You are getting a lot of good advice here. I’ll wind up repeating some of it but maybe add my own twist.
Hatching is as straight run as you can get. Most of my hatches are closer to 2/3 one sex than 50-50. It can be either sex. One recent hatch was 14 pullets and 7 cockerels. Another was 2 pullets and 7 cockerels. I once got seven straight run chicks from a hatchery and got all pullets. It could have just as easily been all males. The more chicks you get the better your chances of getting pullets but it’s just odds.
I agree you need a plan to handle the cockerels. If you get the birds from a show-quality breeder the excess cockerels may not be that hard to sell, but normally it’s a case of giving them away. Once you no longer own them you no longer control them. Most will wind up being eaten.
With those breeds it’s hard to sex the chicks early. Many sexual traits can start to show up at around five weeks but I find Ameraucana to be especially difficult. I’m not familiar with Barnevelders but here is a link from someone that is.
This link takes you to a thread that talks about those traits that sometimes show up at 5 weeks. In my experience it is usually easier to say that this one will be a cockerel than it is that a certain one will be female. Some males show these traits a lot earlier than others.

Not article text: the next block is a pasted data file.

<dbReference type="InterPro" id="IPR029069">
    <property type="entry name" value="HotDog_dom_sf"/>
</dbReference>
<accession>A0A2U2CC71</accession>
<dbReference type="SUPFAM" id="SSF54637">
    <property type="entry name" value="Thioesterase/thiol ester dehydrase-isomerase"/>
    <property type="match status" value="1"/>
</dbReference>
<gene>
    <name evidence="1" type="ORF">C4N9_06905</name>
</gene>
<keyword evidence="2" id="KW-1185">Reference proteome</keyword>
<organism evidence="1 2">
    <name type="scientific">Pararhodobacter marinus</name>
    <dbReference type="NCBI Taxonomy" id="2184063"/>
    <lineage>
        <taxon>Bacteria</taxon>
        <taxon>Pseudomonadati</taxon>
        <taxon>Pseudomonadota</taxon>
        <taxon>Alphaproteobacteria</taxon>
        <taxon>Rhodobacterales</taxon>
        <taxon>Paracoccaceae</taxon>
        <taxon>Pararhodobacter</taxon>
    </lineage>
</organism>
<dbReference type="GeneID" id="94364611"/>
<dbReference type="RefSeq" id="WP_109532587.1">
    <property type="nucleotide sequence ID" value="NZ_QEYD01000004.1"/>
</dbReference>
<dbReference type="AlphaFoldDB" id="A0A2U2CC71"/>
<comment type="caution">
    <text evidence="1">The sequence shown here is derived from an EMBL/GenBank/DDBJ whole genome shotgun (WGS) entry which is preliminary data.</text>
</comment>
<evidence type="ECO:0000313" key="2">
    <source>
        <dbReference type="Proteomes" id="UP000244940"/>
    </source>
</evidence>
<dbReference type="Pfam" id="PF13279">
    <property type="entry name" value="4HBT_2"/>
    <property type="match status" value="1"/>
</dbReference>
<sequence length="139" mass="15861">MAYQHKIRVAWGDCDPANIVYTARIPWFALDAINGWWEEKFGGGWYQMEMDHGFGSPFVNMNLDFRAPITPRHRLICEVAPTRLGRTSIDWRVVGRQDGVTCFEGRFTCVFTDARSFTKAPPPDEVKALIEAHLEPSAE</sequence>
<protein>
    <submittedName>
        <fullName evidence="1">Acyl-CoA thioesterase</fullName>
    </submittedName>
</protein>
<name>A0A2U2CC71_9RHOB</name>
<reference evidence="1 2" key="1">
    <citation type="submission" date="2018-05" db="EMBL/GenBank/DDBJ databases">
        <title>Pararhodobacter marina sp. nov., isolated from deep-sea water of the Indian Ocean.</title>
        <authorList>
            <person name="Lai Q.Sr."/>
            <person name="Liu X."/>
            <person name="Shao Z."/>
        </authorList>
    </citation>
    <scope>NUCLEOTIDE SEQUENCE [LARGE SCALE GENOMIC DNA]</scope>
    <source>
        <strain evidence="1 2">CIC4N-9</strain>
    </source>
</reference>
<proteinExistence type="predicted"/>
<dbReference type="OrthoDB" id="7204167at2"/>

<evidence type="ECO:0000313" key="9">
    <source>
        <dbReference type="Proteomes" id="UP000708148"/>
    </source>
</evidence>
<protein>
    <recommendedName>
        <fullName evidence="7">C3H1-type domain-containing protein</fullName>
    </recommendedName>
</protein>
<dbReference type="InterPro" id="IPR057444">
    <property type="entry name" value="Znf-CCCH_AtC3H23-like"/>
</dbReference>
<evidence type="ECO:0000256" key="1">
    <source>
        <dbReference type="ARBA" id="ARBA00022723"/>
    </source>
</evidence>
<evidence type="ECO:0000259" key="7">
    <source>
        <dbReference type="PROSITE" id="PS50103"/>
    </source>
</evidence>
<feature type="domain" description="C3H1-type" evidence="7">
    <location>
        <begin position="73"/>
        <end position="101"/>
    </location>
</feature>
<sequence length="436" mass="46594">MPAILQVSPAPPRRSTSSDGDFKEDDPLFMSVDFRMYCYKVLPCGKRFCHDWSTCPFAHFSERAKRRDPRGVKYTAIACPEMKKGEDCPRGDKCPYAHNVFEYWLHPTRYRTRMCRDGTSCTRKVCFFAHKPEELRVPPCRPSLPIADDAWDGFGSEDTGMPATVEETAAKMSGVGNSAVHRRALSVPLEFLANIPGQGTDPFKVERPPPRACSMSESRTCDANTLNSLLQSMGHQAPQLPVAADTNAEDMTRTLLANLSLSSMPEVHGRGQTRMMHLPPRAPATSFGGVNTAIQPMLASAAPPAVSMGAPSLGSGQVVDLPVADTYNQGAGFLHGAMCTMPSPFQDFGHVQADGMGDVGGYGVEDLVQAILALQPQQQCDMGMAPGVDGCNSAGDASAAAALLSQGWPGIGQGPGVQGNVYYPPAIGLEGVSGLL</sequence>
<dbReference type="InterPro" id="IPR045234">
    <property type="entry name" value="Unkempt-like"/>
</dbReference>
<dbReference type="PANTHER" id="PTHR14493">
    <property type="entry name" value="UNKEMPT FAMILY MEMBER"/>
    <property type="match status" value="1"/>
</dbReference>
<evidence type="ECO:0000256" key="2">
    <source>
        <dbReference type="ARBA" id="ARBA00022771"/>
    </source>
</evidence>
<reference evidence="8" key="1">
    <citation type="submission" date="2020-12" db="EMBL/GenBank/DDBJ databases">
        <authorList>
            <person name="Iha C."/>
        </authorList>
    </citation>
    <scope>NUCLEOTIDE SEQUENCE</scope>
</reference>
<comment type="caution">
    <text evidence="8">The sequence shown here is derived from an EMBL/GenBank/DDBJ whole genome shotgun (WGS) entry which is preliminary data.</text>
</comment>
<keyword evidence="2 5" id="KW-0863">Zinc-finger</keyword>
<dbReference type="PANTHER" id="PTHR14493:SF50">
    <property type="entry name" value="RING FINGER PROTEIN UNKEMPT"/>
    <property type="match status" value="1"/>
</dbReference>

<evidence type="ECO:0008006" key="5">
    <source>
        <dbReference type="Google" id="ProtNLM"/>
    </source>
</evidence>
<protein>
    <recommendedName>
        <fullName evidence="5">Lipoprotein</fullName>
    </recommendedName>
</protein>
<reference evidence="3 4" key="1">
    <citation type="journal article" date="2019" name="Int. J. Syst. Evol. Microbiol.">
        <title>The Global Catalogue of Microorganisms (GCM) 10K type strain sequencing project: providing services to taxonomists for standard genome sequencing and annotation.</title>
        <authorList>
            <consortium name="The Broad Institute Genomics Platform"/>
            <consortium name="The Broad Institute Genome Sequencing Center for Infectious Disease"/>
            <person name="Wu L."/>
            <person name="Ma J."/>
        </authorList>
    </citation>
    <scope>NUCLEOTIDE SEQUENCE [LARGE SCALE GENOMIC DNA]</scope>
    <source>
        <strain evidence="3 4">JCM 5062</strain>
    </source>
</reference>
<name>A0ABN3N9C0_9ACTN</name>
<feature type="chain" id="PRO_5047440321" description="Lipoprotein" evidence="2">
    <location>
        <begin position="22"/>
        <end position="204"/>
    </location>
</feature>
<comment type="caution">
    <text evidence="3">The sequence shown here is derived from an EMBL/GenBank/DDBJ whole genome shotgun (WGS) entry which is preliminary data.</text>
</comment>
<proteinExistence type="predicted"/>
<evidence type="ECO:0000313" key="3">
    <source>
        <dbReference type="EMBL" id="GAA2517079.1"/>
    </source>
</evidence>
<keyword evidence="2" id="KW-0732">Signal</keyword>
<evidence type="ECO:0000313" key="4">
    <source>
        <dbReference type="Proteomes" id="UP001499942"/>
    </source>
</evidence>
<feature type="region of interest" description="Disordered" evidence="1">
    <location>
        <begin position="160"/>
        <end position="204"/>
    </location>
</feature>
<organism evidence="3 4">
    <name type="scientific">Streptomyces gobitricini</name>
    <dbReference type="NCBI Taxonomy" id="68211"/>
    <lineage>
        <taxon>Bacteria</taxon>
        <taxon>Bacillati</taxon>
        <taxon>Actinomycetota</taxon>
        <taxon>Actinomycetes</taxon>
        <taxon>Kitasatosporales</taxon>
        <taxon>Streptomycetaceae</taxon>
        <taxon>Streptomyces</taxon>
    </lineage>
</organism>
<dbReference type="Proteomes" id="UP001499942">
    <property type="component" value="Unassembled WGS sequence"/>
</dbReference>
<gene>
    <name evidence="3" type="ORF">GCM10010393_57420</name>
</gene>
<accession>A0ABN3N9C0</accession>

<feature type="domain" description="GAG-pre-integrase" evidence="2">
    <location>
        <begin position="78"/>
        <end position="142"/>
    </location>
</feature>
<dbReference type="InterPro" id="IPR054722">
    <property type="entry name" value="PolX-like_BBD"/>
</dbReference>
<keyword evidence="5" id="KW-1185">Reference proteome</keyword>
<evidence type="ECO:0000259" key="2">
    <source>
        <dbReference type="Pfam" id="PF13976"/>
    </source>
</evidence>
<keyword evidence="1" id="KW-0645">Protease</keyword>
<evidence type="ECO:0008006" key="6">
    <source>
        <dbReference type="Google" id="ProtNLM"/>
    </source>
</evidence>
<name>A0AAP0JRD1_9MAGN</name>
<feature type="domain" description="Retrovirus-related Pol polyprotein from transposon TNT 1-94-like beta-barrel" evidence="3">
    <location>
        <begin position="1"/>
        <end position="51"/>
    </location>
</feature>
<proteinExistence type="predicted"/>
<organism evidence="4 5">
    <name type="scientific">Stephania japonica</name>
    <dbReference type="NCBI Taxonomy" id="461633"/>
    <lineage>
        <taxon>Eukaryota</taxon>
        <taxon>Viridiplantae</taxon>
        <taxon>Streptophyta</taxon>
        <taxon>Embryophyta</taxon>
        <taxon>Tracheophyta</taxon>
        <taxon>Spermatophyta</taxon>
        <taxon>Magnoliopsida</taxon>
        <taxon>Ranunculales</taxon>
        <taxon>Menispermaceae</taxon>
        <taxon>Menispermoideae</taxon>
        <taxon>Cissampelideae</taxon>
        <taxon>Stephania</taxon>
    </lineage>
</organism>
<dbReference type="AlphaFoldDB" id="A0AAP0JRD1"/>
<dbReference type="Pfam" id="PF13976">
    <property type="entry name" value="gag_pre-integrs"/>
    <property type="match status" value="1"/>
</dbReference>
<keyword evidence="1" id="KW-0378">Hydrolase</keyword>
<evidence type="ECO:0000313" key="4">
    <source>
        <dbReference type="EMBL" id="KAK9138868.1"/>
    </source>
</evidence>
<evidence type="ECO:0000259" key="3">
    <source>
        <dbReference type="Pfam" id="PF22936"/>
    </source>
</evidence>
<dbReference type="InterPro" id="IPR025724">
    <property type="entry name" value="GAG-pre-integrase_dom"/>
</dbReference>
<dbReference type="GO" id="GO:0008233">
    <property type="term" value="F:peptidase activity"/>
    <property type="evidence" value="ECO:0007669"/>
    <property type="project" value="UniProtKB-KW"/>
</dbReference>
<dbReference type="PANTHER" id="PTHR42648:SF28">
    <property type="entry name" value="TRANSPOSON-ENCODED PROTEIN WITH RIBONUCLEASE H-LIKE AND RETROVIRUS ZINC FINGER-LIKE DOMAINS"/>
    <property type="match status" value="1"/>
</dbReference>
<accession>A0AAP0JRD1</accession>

How to sex chicks
How long can you brood chickens in the house? For as long as you can stand it. Some people have house chickens, keeping adults in the house. I don’t want to even imagine how that works. I have electricity in the coop so my chicks go straight there into a built-in brooder from the incubator or the post office, whether in the heat of summer or with outside temperatures below freezing.
I don’t know where you are or what the weather will be like when you get them, but most chicks can go outside around five weeks of age. Most chicks are fully feathered by that time and can handle the weather, but you might have special circumstances. I’ve had chicks go through nights without any heat at less than six weeks and the overnight low in the mid 20’s Fahrenheit. In a ridiculous heat wave a few years back I turned the daytime heat off at 2 days and the overnight heat off at 5 days. There is no set time, each brood is unique.
I certainly agree to get the coop built before you get the chicks. They grow awfully fast and life has a way of getting in the way of plans.